The complex economic recovery from the crisis generated by Covid-19 has had an unexpected protagonist: the inflation. The increase in prices threatens to derail the already outdated growth forecasts, but also to complicate the day-to-day the Spanish households that see how each month their money spreads less.
It is a global process. Proof of this is that inflation in the United States closed the year at 7%, the highest in the last forty years, while in the Eurozone it reached 5%. Further it goes in Spain, where at the end of 2021 it reached 6.5% in December, according to the National Statistics Institute (INE).
The Ministry of Economy insists that it is something temporary, the result of the economic recovery after the paralysis of the economy in 2020. The same thinks the European Central Bank (ECB) who, however, has begun to withdraw some stimuli to reduce the mass currency in circulation.
Inside of the inflationary process that Spain is experiencing at the moment there are several factors that influence: the supply crisis, the increase in demand by consumers… However, there is still it is not clear when the uptrend will change Of the prices.
In EL ESPAÑOL-Invertia we have collected some graphs of how the CPI situation is in our country and how prices have evolved in some products that are essential in our day to day.
Although the economic and monetary authorities insist that it is temporary, the reality is that high prices are becoming chronic. This has a problem, and that is that the longer they continue to rise, the more complex it will be to clamp them again. Especially since second-round effects can begin to occur that, for now, have not been seen.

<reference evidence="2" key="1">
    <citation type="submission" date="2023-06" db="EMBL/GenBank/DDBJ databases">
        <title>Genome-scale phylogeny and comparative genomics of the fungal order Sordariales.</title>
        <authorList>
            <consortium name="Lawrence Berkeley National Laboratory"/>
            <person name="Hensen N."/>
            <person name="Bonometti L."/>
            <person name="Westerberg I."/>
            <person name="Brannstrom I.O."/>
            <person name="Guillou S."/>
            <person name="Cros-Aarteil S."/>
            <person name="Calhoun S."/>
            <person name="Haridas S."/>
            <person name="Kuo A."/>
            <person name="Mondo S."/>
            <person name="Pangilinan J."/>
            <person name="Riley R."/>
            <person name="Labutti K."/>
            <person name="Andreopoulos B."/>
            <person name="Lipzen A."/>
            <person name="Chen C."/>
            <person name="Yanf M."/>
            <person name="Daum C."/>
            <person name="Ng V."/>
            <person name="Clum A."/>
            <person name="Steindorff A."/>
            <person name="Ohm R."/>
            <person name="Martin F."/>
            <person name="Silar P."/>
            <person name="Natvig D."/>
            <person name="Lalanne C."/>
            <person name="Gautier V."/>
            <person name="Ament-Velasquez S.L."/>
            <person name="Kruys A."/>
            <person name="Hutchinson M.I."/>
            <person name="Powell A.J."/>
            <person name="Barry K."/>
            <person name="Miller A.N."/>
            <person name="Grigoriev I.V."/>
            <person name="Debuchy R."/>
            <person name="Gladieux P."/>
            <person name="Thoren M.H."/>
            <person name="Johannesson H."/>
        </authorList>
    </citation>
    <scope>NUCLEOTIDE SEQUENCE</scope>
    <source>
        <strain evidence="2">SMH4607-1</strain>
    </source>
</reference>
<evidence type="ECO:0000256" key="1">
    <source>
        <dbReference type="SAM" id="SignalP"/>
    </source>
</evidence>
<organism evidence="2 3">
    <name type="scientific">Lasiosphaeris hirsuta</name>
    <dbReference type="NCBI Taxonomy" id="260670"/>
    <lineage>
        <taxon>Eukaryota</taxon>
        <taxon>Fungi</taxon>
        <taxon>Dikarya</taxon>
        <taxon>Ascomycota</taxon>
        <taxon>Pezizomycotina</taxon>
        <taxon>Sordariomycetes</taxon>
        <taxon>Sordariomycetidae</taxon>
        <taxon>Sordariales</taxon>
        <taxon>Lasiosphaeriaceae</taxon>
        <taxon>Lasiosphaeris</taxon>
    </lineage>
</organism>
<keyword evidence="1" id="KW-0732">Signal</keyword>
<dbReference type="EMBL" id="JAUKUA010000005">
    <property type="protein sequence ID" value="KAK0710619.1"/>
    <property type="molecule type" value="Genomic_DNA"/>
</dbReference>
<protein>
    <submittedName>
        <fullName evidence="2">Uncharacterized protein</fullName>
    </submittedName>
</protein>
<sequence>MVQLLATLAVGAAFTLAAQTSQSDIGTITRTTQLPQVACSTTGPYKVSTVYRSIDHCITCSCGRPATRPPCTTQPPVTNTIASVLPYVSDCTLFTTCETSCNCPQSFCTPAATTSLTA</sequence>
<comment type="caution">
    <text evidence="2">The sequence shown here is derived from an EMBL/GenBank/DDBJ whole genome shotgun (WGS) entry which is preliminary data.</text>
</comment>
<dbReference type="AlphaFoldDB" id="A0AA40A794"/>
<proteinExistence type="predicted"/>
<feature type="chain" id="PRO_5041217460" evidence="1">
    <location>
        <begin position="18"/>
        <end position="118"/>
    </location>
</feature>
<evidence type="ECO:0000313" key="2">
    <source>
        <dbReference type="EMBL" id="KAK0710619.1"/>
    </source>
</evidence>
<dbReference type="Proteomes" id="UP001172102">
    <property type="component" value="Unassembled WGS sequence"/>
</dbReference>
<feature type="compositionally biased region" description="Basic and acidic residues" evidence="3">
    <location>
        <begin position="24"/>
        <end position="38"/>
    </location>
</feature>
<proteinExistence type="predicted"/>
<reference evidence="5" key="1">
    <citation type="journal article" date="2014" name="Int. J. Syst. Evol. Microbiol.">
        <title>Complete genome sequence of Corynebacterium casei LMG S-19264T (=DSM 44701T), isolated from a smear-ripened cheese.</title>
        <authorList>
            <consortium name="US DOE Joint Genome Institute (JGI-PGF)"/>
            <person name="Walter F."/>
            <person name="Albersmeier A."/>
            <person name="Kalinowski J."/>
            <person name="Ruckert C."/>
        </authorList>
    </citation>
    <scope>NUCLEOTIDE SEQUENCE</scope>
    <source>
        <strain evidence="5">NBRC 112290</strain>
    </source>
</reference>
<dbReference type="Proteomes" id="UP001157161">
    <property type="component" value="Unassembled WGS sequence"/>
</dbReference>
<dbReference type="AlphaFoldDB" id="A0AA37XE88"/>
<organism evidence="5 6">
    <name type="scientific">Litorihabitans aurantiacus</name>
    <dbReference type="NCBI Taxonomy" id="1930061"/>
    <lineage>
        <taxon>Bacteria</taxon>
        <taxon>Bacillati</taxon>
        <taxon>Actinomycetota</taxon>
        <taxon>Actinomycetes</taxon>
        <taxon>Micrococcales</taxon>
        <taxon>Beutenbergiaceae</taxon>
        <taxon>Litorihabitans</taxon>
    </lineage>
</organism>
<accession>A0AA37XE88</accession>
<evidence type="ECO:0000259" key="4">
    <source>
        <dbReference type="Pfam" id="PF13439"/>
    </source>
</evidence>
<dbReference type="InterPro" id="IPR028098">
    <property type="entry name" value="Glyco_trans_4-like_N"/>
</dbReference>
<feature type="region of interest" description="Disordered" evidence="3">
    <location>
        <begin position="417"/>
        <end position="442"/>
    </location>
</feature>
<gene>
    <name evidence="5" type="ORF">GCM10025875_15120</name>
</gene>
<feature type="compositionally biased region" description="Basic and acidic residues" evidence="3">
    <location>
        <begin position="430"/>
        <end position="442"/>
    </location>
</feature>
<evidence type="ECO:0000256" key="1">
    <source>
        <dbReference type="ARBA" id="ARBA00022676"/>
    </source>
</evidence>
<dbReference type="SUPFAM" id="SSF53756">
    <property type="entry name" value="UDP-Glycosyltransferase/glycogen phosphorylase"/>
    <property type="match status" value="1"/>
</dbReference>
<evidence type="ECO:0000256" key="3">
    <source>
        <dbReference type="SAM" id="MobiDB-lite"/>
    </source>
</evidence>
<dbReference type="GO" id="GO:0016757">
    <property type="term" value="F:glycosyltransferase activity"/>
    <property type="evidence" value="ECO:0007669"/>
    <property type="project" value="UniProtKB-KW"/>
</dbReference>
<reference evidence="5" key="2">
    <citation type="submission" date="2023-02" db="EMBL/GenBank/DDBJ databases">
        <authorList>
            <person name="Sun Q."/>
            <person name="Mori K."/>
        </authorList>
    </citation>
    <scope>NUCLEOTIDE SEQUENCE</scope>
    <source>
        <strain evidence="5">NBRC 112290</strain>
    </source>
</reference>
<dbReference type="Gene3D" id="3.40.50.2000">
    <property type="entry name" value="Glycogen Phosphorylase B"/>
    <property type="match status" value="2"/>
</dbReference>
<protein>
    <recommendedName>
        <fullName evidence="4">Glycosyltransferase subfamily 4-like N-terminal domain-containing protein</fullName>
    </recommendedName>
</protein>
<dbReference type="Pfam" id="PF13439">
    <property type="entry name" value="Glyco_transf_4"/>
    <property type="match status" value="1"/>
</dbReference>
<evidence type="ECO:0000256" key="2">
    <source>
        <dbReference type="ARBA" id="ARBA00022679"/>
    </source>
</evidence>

Within the rise in prices, energy and food are the ones that are causing the most problems. If the former are analyzed, it can be seen how the evolution of light and of the gasoline is strongly driving prices. In total, during 2021 energy prices have risen by 40.2%, only electricity by 72%.
This rise in energy prices is affecting practically all sectors and is pushing up costs. Electricity rose 19% in December, a figure that had not been seen in any month of the year. The measures adopted by the Government to try to stop the advance of electricity and gas have not finished having the effect expected by the Executive.
In any case, it seems that in recent times the price of electricity has moderated its rise thanks to the purchase of gas by the European Union, which has made it possible to soften the tension in the market. However, its effect may not be seen until well into 2022.
Not only electricity is weighing down families. Gasoline prices have also been rising over the last year. However, in the month of December they gave a break. Both gasoline and diesel fell 2.5%. However, during fiscal year 2021 the rise is 24%.
We must also pay attention to what happens in the supermarket, and that many chains try to avoid passing on the rise in production costs. However, it seems that in the coming weeks we could see increases in the shelves since many brands are already communicating that they intend to raise their prices.
Where is the rise in food being noticed? In December, sheep meat is the one that increased the most: 7.5%. But if you look at the annual evolution, it can be seen how the increase is 21.8%. It is followed by pasta, which increased by 5.1% in December.
Something as basic as bread has risen almost 4% during 2021, while beef and poultry have increased by 6.5% and 6% in the year, respectively. Until soft drinks have risen 8% during 2021, like mineral water.
Shopping in the supermarket is, perhaps, the place where the rise in energy costs and prices is being most noticeable. The same does not happen in other questions that could show that second-round effects are already taking place. However, it is advisable to be vigilant to what happens in the coming months.
Thus, rental housing has risen 0.5%. However, payments for heating, lighting and water distribution have risen by about 49% as a result of the increase in energy costs. This has made housing more expensive by 23.3% compared to the previous year.
Clothing items have increased by around 1% and household services have barely increased by 1.9%. Nor have the costs of medicines skyrocketed, which have increased by 0.3%.